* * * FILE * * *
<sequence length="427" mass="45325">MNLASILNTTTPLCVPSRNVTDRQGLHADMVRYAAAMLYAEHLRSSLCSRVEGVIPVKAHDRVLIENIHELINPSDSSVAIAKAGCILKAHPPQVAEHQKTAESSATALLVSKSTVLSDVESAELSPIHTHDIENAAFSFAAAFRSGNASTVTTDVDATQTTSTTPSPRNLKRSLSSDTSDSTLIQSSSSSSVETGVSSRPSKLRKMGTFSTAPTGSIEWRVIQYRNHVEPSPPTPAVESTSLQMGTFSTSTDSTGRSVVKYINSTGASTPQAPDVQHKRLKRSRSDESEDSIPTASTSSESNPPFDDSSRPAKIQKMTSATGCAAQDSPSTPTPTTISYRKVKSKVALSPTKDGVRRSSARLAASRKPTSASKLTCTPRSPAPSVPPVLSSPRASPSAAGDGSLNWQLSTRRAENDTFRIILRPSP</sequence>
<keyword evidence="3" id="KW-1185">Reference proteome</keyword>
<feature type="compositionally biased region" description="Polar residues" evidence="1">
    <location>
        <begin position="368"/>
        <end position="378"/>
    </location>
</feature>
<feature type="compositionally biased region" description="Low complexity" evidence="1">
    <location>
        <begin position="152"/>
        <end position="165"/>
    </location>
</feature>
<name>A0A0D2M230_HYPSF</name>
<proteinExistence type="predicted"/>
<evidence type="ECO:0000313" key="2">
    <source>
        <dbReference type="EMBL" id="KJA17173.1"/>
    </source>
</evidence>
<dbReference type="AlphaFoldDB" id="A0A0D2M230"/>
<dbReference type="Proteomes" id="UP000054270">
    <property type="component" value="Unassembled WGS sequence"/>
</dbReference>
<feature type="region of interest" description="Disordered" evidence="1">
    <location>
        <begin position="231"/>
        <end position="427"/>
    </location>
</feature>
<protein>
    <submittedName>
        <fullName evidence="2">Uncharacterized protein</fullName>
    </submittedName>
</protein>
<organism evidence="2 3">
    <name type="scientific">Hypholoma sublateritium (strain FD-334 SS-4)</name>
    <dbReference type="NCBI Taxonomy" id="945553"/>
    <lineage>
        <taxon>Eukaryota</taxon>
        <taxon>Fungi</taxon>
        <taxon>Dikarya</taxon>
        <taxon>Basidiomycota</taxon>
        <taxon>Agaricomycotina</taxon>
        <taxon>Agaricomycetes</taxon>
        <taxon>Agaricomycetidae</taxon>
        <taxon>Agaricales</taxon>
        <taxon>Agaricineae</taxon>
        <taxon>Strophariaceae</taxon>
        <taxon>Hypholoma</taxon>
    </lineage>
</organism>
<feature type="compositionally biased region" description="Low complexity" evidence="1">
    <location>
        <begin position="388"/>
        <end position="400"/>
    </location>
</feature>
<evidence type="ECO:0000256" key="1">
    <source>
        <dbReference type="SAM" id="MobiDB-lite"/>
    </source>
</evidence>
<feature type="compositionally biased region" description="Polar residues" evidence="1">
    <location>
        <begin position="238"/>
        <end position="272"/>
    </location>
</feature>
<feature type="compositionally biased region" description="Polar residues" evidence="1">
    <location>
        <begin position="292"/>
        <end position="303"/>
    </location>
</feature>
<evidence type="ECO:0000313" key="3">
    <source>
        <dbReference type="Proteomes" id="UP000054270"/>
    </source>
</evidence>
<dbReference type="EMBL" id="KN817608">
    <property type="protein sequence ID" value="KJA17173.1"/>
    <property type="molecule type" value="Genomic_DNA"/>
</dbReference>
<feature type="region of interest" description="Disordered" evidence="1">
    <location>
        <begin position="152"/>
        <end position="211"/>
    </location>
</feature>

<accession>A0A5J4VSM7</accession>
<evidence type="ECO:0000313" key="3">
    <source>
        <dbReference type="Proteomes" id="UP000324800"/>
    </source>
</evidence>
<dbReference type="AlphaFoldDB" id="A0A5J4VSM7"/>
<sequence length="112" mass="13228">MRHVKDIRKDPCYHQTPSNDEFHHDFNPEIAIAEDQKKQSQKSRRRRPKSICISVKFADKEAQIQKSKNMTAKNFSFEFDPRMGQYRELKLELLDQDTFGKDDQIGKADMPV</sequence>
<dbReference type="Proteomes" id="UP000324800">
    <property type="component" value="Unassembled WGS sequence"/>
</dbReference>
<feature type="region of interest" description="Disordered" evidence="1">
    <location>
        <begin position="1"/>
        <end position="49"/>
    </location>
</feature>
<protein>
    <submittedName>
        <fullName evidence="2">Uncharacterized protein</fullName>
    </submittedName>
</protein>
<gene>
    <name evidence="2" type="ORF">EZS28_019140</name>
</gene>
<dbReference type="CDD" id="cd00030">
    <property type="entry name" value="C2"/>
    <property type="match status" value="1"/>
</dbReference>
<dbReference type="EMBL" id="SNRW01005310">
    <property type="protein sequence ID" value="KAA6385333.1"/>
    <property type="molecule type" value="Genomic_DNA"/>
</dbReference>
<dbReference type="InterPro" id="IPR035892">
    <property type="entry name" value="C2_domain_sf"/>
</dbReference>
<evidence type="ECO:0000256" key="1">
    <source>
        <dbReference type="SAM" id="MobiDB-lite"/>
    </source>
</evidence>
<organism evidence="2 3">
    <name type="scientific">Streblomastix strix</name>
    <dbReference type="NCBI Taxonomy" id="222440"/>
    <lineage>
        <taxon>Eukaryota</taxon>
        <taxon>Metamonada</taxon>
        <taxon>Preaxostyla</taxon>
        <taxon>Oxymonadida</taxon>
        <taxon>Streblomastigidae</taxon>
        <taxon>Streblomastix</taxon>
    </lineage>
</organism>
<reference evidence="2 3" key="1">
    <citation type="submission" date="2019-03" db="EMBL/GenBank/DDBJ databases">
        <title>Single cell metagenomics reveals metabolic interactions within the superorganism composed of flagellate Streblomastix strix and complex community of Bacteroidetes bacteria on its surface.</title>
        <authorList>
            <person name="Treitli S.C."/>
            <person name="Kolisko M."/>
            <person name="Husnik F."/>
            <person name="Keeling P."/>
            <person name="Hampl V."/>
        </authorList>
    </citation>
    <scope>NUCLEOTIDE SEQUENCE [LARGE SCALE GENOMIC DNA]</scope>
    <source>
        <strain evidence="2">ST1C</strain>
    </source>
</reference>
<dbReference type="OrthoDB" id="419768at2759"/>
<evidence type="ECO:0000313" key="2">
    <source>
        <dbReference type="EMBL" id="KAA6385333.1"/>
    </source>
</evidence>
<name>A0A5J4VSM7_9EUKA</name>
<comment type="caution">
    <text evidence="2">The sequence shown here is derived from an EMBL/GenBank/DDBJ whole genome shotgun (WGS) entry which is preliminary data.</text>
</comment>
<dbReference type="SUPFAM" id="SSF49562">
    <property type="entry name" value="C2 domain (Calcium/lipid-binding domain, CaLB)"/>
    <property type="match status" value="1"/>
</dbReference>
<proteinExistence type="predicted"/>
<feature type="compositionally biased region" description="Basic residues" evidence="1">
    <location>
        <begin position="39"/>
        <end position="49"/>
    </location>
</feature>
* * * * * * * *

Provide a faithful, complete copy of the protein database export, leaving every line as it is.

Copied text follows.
<sequence length="427" mass="45325">MNLASILNTTTPLCVPSRNVTDRQGLHADMVRYAAAMLYAEHLRSSLCSRVEGVIPVKAHDRVLIENIHELINPSDSSVAIAKAGCILKAHPPQVAEHQKTAESSATALLVSKSTVLSDVESAELSPIHTHDIENAAFSFAAAFRSGNASTVTTDVDATQTTSTTPSPRNLKRSLSSDTSDSTLIQSSSSSSVETGVSSRPSKLRKMGTFSTAPTGSIEWRVIQYRNHVEPSPPTPAVESTSLQMGTFSTSTDSTGRSVVKYINSTGASTPQAPDVQHKRLKRSRSDESEDSIPTASTSSESNPPFDDSSRPAKIQKMTSATGCAAQDSPSTPTPTTISYRKVKSKVALSPTKDGVRRSSARLAASRKPTSASKLTCTPRSPAPSVPPVLSSPRASPSAAGDGSLNWQLSTRRAENDTFRIILRPSP</sequence>
<keyword evidence="3" id="KW-1185">Reference proteome</keyword>
<feature type="compositionally biased region" description="Polar residues" evidence="1">
    <location>
        <begin position="368"/>
        <end position="378"/>
    </location>
</feature>
<feature type="compositionally biased region" description="Low complexity" evidence="1">
    <location>
        <begin position="152"/>
        <end position="165"/>
    </location>
</feature>
<name>A0A0D2M230_HYPSF</name>
<proteinExistence type="predicted"/>
<evidence type="ECO:0000313" key="2">
    <source>
        <dbReference type="EMBL" id="KJA17173.1"/>
    </source>
</evidence>
<dbReference type="AlphaFoldDB" id="A0A0D2M230"/>
<dbReference type="Proteomes" id="UP000054270">
    <property type="component" value="Unassembled WGS sequence"/>
</dbReference>
<feature type="region of interest" description="Disordered" evidence="1">
    <location>
        <begin position="231"/>
        <end position="427"/>
    </location>
</feature>
<protein>
    <submittedName>
        <fullName evidence="2">Uncharacterized protein</fullName>
    </submittedName>
</protein>
<organism evidence="2 3">
    <name type="scientific">Hypholoma sublateritium (strain FD-334 SS-4)</name>
    <dbReference type="NCBI Taxonomy" id="945553"/>
    <lineage>
        <taxon>Eukaryota</taxon>
        <taxon>Fungi</taxon>
        <taxon>Dikarya</taxon>
        <taxon>Basidiomycota</taxon>
        <taxon>Agaricomycotina</taxon>
        <taxon>Agaricomycetes</taxon>
        <taxon>Agaricomycetidae</taxon>
        <taxon>Agaricales</taxon>
        <taxon>Agaricineae</taxon>
        <taxon>Strophariaceae</taxon>
        <taxon>Hypholoma</taxon>
    </lineage>
</organism>
<feature type="compositionally biased region" description="Low complexity" evidence="1">
    <location>
        <begin position="388"/>
        <end position="400"/>
    </location>
</feature>
<evidence type="ECO:0000256" key="1">
    <source>
        <dbReference type="SAM" id="MobiDB-lite"/>
    </source>
</evidence>
<feature type="compositionally biased region" description="Polar residues" evidence="1">
    <location>
        <begin position="238"/>
        <end position="272"/>
    </location>
</feature>
<feature type="compositionally biased region" description="Polar residues" evidence="1">
    <location>
        <begin position="292"/>
        <end position="303"/>
    </location>
</feature>
<evidence type="ECO:0000313" key="3">
    <source>
        <dbReference type="Proteomes" id="UP000054270"/>
    </source>
</evidence>
<dbReference type="EMBL" id="KN817608">
    <property type="protein sequence ID" value="KJA17173.1"/>
    <property type="molecule type" value="Genomic_DNA"/>
</dbReference>
<feature type="region of interest" description="Disordered" evidence="1">
    <location>
        <begin position="152"/>
        <end position="211"/>
    </location>
</feature>

<accession>A0A5J4VSM7</accession>
<evidence type="ECO:0000313" key="3">
    <source>
        <dbReference type="Proteomes" id="UP000324800"/>
    </source>
</evidence>
<dbReference type="AlphaFoldDB" id="A0A5J4VSM7"/>
<sequence length="112" mass="13228">MRHVKDIRKDPCYHQTPSNDEFHHDFNPEIAIAEDQKKQSQKSRRRRPKSICISVKFADKEAQIQKSKNMTAKNFSFEFDPRMGQYRELKLELLDQDTFGKDDQIGKADMPV</sequence>
<dbReference type="Proteomes" id="UP000324800">
    <property type="component" value="Unassembled WGS sequence"/>
</dbReference>
<feature type="region of interest" description="Disordered" evidence="1">
    <location>
        <begin position="1"/>
        <end position="49"/>
    </location>
</feature>
<protein>
    <submittedName>
        <fullName evidence="2">Uncharacterized protein</fullName>
    </submittedName>
</protein>
<gene>
    <name evidence="2" type="ORF">EZS28_019140</name>
</gene>
<dbReference type="CDD" id="cd00030">
    <property type="entry name" value="C2"/>
    <property type="match status" value="1"/>
</dbReference>
<dbReference type="EMBL" id="SNRW01005310">
    <property type="protein sequence ID" value="KAA6385333.1"/>
    <property type="molecule type" value="Genomic_DNA"/>
</dbReference>
<dbReference type="InterPro" id="IPR035892">
    <property type="entry name" value="C2_domain_sf"/>
</dbReference>
<evidence type="ECO:0000256" key="1">
    <source>
        <dbReference type="SAM" id="MobiDB-lite"/>
    </source>
</evidence>
<organism evidence="2 3">
    <name type="scientific">Streblomastix strix</name>
    <dbReference type="NCBI Taxonomy" id="222440"/>
    <lineage>
        <taxon>Eukaryota</taxon>
        <taxon>Metamonada</taxon>
        <taxon>Preaxostyla</taxon>
        <taxon>Oxymonadida</taxon>
        <taxon>Streblomastigidae</taxon>
        <taxon>Streblomastix</taxon>
    </lineage>
</organism>
<reference evidence="2 3" key="1">
    <citation type="submission" date="2019-03" db="EMBL/GenBank/DDBJ databases">
        <title>Single cell metagenomics reveals metabolic interactions within the superorganism composed of flagellate Streblomastix strix and complex community of Bacteroidetes bacteria on its surface.</title>
        <authorList>
            <person name="Treitli S.C."/>
            <person name="Kolisko M."/>
            <person name="Husnik F."/>
            <person name="Keeling P."/>
            <person name="Hampl V."/>
        </authorList>
    </citation>
    <scope>NUCLEOTIDE SEQUENCE [LARGE SCALE GENOMIC DNA]</scope>
    <source>
        <strain evidence="2">ST1C</strain>
    </source>
</reference>
<dbReference type="OrthoDB" id="419768at2759"/>
<evidence type="ECO:0000313" key="2">
    <source>
        <dbReference type="EMBL" id="KAA6385333.1"/>
    </source>
</evidence>
<name>A0A5J4VSM7_9EUKA</name>
<comment type="caution">
    <text evidence="2">The sequence shown here is derived from an EMBL/GenBank/DDBJ whole genome shotgun (WGS) entry which is preliminary data.</text>
</comment>
<dbReference type="SUPFAM" id="SSF49562">
    <property type="entry name" value="C2 domain (Calcium/lipid-binding domain, CaLB)"/>
    <property type="match status" value="1"/>
</dbReference>
<proteinExistence type="predicted"/>
<feature type="compositionally biased region" description="Basic residues" evidence="1">
    <location>
        <begin position="39"/>
        <end position="49"/>
    </location>
</feature>